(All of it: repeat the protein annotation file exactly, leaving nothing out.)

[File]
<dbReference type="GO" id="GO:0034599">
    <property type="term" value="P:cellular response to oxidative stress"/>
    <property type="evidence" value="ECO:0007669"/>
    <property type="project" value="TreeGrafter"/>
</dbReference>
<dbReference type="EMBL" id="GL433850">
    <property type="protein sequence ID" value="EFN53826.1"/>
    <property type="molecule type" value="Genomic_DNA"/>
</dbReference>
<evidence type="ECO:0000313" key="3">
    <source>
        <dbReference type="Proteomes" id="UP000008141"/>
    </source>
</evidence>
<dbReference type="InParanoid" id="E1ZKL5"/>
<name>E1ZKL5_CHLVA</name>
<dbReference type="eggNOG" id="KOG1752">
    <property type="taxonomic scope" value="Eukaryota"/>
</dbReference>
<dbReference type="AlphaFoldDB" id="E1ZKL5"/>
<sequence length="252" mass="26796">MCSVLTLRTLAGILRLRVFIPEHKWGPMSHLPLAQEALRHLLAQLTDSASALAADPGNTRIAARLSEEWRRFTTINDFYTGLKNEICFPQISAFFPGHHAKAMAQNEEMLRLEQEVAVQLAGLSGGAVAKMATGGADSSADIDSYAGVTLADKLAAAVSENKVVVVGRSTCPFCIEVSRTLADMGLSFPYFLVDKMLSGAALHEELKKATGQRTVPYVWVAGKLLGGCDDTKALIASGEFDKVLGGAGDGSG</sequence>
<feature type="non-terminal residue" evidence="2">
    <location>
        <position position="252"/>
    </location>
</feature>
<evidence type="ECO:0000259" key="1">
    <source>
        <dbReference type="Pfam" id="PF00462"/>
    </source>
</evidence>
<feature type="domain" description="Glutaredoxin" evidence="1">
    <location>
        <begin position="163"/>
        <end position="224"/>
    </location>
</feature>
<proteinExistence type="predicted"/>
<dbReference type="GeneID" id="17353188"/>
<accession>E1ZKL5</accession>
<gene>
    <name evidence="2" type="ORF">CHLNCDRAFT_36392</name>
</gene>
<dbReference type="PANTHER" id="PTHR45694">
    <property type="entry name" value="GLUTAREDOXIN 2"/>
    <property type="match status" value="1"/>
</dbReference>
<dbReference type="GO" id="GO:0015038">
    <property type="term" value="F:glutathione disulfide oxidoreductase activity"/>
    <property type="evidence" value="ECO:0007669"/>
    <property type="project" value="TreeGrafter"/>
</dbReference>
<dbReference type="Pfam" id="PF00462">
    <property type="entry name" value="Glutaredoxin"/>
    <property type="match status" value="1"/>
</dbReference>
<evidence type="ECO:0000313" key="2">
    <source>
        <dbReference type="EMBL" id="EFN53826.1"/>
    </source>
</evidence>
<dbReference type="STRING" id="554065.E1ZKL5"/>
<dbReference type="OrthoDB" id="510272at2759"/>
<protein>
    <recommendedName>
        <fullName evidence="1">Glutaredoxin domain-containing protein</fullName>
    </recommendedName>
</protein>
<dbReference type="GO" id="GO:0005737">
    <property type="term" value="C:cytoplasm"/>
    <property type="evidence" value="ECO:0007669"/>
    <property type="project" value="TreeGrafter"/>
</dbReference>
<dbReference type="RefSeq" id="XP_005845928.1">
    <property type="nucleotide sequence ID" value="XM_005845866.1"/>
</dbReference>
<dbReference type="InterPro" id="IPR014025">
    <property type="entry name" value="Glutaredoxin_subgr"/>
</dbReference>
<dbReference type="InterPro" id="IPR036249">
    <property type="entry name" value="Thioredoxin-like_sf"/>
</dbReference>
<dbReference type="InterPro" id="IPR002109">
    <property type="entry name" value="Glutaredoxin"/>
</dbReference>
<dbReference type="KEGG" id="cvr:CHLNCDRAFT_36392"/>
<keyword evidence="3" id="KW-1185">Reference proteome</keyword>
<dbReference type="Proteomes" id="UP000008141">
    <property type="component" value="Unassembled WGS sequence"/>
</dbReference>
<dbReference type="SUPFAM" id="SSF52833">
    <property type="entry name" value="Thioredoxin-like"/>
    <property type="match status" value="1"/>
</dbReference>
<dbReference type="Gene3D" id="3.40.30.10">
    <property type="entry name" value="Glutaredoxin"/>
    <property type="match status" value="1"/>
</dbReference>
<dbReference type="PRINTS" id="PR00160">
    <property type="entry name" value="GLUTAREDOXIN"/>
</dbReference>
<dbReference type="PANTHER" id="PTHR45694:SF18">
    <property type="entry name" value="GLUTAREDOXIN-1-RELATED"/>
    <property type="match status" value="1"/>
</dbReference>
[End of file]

<dbReference type="GO" id="GO:0034599">
    <property type="term" value="P:cellular response to oxidative stress"/>
    <property type="evidence" value="ECO:0007669"/>
    <property type="project" value="TreeGrafter"/>
</dbReference>
<dbReference type="EMBL" id="GL433850">
    <property type="protein sequence ID" value="EFN53826.1"/>
    <property type="molecule type" value="Genomic_DNA"/>
</dbReference>
<evidence type="ECO:0000313" key="3">
    <source>
        <dbReference type="Proteomes" id="UP000008141"/>
    </source>
</evidence>
<dbReference type="InParanoid" id="E1ZKL5"/>
<name>E1ZKL5_CHLVA</name>
<dbReference type="eggNOG" id="KOG1752">
    <property type="taxonomic scope" value="Eukaryota"/>
</dbReference>
<dbReference type="AlphaFoldDB" id="E1ZKL5"/>
<sequence length="252" mass="26796">MCSVLTLRTLAGILRLRVFIPEHKWGPMSHLPLAQEALRHLLAQLTDSASALAADPGNTRIAARLSEEWRRFTTINDFYTGLKNEICFPQISAFFPGHHAKAMAQNEEMLRLEQEVAVQLAGLSGGAVAKMATGGADSSADIDSYAGVTLADKLAAAVSENKVVVVGRSTCPFCIEVSRTLADMGLSFPYFLVDKMLSGAALHEELKKATGQRTVPYVWVAGKLLGGCDDTKALIASGEFDKVLGGAGDGSG</sequence>
<feature type="non-terminal residue" evidence="2">
    <location>
        <position position="252"/>
    </location>
</feature>
<evidence type="ECO:0000259" key="1">
    <source>
        <dbReference type="Pfam" id="PF00462"/>
    </source>
</evidence>
<feature type="domain" description="Glutaredoxin" evidence="1">
    <location>
        <begin position="163"/>
        <end position="224"/>
    </location>
</feature>
<proteinExistence type="predicted"/>
<dbReference type="GeneID" id="17353188"/>
<accession>E1ZKL5</accession>
<gene>
    <name evidence="2" type="ORF">CHLNCDRAFT_36392</name>
</gene>
<dbReference type="PANTHER" id="PTHR45694">
    <property type="entry name" value="GLUTAREDOXIN 2"/>
    <property type="match status" value="1"/>
</dbReference>
<dbReference type="GO" id="GO:0015038">
    <property type="term" value="F:glutathione disulfide oxidoreductase activity"/>
    <property type="evidence" value="ECO:0007669"/>
    <property type="project" value="TreeGrafter"/>
</dbReference>
<dbReference type="Pfam" id="PF00462">
    <property type="entry name" value="Glutaredoxin"/>
    <property type="match status" value="1"/>
</dbReference>
<evidence type="ECO:0000313" key="2">
    <source>
        <dbReference type="EMBL" id="EFN53826.1"/>
    </source>
</evidence>
<dbReference type="STRING" id="554065.E1ZKL5"/>
<dbReference type="OrthoDB" id="510272at2759"/>
<protein>
    <recommendedName>
        <fullName evidence="1">Glutaredoxin domain-containing protein</fullName>
    </recommendedName>
</protein>
<dbReference type="GO" id="GO:0005737">
    <property type="term" value="C:cytoplasm"/>
    <property type="evidence" value="ECO:0007669"/>
    <property type="project" value="TreeGrafter"/>
</dbReference>
<dbReference type="RefSeq" id="XP_005845928.1">
    <property type="nucleotide sequence ID" value="XM_005845866.1"/>
</dbReference>
<dbReference type="InterPro" id="IPR014025">
    <property type="entry name" value="Glutaredoxin_subgr"/>
</dbReference>
<dbReference type="InterPro" id="IPR036249">
    <property type="entry name" value="Thioredoxin-like_sf"/>
</dbReference>
<dbReference type="InterPro" id="IPR002109">
    <property type="entry name" value="Glutaredoxin"/>
</dbReference>
<dbReference type="KEGG" id="cvr:CHLNCDRAFT_36392"/>
<keyword evidence="3" id="KW-1185">Reference proteome</keyword>
<dbReference type="Proteomes" id="UP000008141">
    <property type="component" value="Unassembled WGS sequence"/>
</dbReference>
<dbReference type="SUPFAM" id="SSF52833">
    <property type="entry name" value="Thioredoxin-like"/>
    <property type="match status" value="1"/>
</dbReference>
<dbReference type="Gene3D" id="3.40.30.10">
    <property type="entry name" value="Glutaredoxin"/>
    <property type="match status" value="1"/>
</dbReference>
<dbReference type="PRINTS" id="PR00160">
    <property type="entry name" value="GLUTAREDOXIN"/>
</dbReference>
<dbReference type="PANTHER" id="PTHR45694:SF18">
    <property type="entry name" value="GLUTAREDOXIN-1-RELATED"/>
    <property type="match status" value="1"/>
</dbReference>